And to be honest, it’s not about what’s “in” and trendy anymore, but rather showing off your personal style.
Hindi na “uso” ang uso ngayon!
If you’re not comfortable about wearing pre-owned clothes, why not wait for a sale? Most shopping malls and retail stores in the country hold clothes sale almost every week.
7. Why not reserve your vacation travels for birthdays or anniversaries?
Around 25% of those who answered our survey said that the biggest expense they had recently was an out-of-town trip. Meanwhile, the same number of respondents is also planning an out-of-town trip for their next big expense.
8. Why not leave early or smartly schedule a carpool with your friend/neighbor/office mate so you don’t get stuck in rush hour?
While taking a cab and other taxi services provide comfort and convenience, the cost is undeniably pretty expensive, especially when there is a surge (which typically occurs during rush hour or news of heavy traffic.) Granted that some of them offer promos, but when you sum it all up, your monthly taxi transport expenses can still be costly.
Have you also thought about finding a new home near your workplace or renting one with some of your officemates so you don’t have to travel more than two hours to and from work?
9. Why not save up first for that new phone or appliance you are planning to buy?
Half of our respondents have a credit card, with a quarter of them having more than one credit card to their name. While 45% use their cards for household essentials (grocery items or water and utility bills), majority of those who have credit cards use them to buy their luho (clothes, gadgets, social activities, and even online subscriptions). Around 30% of the respondents also use their credit card to fund their travel expenses.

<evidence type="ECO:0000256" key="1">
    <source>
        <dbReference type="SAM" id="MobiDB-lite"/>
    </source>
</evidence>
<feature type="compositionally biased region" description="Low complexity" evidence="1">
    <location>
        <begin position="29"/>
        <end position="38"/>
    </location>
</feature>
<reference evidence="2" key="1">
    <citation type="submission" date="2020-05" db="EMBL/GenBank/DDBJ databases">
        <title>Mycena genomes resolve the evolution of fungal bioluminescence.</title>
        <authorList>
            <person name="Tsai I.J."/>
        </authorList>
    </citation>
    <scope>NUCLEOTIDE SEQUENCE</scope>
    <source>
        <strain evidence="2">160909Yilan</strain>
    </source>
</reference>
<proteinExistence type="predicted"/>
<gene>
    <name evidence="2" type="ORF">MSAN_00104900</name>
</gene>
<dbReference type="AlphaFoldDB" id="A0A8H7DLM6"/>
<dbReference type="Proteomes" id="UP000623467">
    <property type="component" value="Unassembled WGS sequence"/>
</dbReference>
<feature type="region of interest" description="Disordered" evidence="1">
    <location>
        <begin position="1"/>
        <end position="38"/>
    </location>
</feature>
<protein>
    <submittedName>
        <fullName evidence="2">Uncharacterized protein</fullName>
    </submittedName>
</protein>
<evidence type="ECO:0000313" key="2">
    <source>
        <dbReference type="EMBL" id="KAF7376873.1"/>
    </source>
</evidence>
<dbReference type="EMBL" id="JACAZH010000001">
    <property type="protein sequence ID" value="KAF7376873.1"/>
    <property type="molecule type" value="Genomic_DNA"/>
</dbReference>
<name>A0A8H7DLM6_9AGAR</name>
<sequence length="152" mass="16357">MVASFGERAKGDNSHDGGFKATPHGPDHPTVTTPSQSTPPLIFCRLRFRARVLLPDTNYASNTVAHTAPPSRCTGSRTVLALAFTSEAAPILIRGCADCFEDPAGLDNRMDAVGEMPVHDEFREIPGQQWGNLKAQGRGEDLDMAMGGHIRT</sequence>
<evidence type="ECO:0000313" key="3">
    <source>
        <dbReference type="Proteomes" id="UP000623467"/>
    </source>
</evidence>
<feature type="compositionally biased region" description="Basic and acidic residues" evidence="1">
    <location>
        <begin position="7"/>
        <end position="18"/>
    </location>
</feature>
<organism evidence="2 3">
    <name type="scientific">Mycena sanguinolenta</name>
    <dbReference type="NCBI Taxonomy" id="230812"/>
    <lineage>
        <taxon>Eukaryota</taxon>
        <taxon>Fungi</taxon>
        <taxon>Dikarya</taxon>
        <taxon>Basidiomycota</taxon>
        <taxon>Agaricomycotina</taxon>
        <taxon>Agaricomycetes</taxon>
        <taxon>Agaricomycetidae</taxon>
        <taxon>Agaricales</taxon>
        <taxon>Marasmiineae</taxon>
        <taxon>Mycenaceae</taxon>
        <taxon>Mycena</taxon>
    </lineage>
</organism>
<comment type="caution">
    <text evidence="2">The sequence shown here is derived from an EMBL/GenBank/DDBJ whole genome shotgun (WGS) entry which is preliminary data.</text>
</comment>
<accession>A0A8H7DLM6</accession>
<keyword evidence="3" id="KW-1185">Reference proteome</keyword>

Plastic money offers many advantages when used responsibly. However, when you swipe impulsively and do not pay on time, that’s when credit card use will hinder you from saving.
When you buy something using your credit card, make sure you can afford to pay it before the due date to avoid paying for interest.
Homeownership is About Discipline and Sacrifice
Buying a home is a great responsibility. It involves your time, effort, and, of course, your hard-earned money.
If you plan on owning your dream home in the next three years or so, it’s a good idea to start saving up early whatever money you can spare so you can prepare for the costs. This is also the same for overseas Filipino workers. If they want to own a home, they should follow these ways on how they can gain financial freedom.
Delayed gratification can be a good thing. The more time and effort you put in planning the trip or the purchase of something, the more rewarding the experience will be for you especially when it’s about owning your dream home.
Saved enough for your down payment by letting these unnecessary expenses go? Start exploring properties that would fit your budget and lifestyle.